Bring Calm to the Chaos We Face Today with Stoic values
Stoic philosophy is characterized by its practicality on a day-to-day basis. The Stoics performed what is known as “spiritual exercises” and used them for strength. In this article, we will discuss 5 practices to start applying Stoicism daily.
1. Practice Meditation
Stoicism does not advocate dogmatic and demanding liturgical practice, but rather a serious confrontation of the individual with himself, to be aware daily that he uses rational mechanisms to achieve well-being.
Seneca advises that we meditate on what happened in our daily lives as often as possible, analysing how we responded to events and how we could have improved the outcome using Stoic principles.
For example, when one has meditated on openly criticising someone, one should not only analyse whether the criticism is valid, but whether the criticised person can bear the criticism with maturity.
A piece of advice from Epictetus: “if people praise you for yourself, distrust yourself.” When we meditate on what happened, we prepare ourselves to act in the future with greater temperance and thus improve our peace of mind.
But how do we know that we are progressing? According to Epictetus, on the one hand, we will stop complaining; censure or flatter others; brag about ourselves and our knowledge. On the other hand, when things don’t go as expected, we will blame ourselves and not the external circumstances.
2. Practice Authenticity
Seneca, in his Letters to Lucilius, urges him to choose a role model to provide a standard for living. Of course, this is an idea that is by no means unique to Stoicism, but Seneca exposes why it is a necessary step in our quest for the good life.
Principles that can help us navigate even the most challenging and treacherous circumstances, as well as standards against which we can judge our behaviour on a day-to-day basis.
We must choose a reference, a model, and the rule with which to measure ourselves. But we must not forget to be ourselves.
Choose a model to look at, but don’t forget to keep your authenticity.
Also See: 5 Easy Ways to Learn Stoicism
3. Practice Discomfort
Seneca suggested that we should set aside a certain number of days each month to practice poverty. Eating less food, wearing our worst clothes, moving away from the comfort of our home and our bed.
Ask yourself: “Is this what I used to fear?” It’s important to remember that this is an exercise and not a rhetorical device. It doesn’t mean “thinking about” misfortune, it means living it. He remembers that Stoicism is a practical philosophy.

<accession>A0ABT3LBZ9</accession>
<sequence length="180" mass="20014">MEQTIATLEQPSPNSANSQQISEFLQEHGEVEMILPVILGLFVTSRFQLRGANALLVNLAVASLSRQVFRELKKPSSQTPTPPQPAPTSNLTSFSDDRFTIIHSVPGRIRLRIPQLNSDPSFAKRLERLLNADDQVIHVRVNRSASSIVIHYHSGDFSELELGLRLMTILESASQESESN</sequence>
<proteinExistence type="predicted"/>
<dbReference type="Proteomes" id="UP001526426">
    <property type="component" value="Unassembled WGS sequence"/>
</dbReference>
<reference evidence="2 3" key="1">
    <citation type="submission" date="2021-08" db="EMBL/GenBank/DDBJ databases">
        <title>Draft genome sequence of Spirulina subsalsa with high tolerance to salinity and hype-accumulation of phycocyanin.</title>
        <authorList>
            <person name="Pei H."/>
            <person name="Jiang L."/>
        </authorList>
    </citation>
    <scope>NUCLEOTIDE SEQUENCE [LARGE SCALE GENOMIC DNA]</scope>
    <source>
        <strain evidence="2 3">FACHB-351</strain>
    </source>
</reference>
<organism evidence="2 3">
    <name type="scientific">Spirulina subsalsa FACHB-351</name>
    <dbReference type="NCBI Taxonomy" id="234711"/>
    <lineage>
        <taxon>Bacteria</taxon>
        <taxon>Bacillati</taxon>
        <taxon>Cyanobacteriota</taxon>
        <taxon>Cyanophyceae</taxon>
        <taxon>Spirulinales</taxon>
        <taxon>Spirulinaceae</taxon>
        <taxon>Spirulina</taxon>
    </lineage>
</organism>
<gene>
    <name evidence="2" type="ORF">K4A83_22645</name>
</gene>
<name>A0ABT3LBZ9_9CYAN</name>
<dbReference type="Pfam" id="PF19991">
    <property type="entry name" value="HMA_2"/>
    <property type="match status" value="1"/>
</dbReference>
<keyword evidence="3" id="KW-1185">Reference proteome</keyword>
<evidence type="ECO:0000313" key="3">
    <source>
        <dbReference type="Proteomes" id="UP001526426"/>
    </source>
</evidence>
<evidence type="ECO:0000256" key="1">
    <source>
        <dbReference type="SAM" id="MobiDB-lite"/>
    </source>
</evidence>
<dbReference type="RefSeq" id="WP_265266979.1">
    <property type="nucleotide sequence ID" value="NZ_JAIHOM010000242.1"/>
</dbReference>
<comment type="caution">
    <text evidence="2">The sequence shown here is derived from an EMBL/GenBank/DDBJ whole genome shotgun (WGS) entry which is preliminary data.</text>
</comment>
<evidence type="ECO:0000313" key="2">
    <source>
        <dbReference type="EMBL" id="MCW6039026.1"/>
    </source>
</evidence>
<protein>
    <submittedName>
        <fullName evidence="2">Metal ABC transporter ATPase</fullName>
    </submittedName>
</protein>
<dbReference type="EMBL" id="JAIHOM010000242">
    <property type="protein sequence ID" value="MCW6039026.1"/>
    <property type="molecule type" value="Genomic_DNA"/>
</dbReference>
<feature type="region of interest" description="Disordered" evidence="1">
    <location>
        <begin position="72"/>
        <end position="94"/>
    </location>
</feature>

Comfort is the worst kind of bondage because you are always afraid that something or someone will take it away from you.
Emotions like anxiety and fear are rooted in uncertainty and rarely inexperience. Become familiar with the things we are afraid of. Practice what you fear, whether it’s a simulation in your mind or real life.
Must Read: 5 Myths About Stoicism
4. Practice Your Reaction to Explosive Situations
When we are victims of an insult, our first reaction is anger. A negative action that responds to another negative action. If we behave in this way we risk our peace of mind.
Hence, the Stoics focused on developing strategies to eliminate feelings of anger when we are attacked. For the Stoics, insults (regardless of their nature) incorporate a toxic and symbolic sting that must be dislodged, because it damages the spirit.
One of the tactics is to learn to appease the insult by analysing it and paying attention to the true things. Recognise this philosophy of life. The best counterattack is to demonstrate rationality and indolence.
Sometimes you can even jokingly reply, avoiding the hurt tone. When it’s not possible to respond calmly, say the Stoics, it’s possible to be silent.
5. Practice Finding Your Purpose and Direction
A stoic wakes up and knows exactly what he wants to do on his day. His goals and his commitments are clear. If you start the day by writing down your goals, you will create a prior psychological commitment that will increase the probability that they will be met. This is known as the self-fulfilling prophecy.
One of the foundations of Stoicism is constantly repeating a series of mantras and phrases as a reminder of a series of principles and values. This helps us to practice behaviour that takes us away from the irrational.
Don’t allow anything or anyone to divert you from your mission. A stoic doesn’t allow anything to prevent him from fulfilling his duty.
To steer our ship we need the compass that will prevent us from getting lost when we feel carried away by the currents of other people.
When you feel that there are people who failed you, complicated circumstances, or that you lost faith, don’t forget to be consistent.
Stoicism as we have mentioned previously is an eminently practical philosophy.
These practices can be carried into your day to day to continue aspiring to that stoic ideal. Practice these exercises in your life. ACT!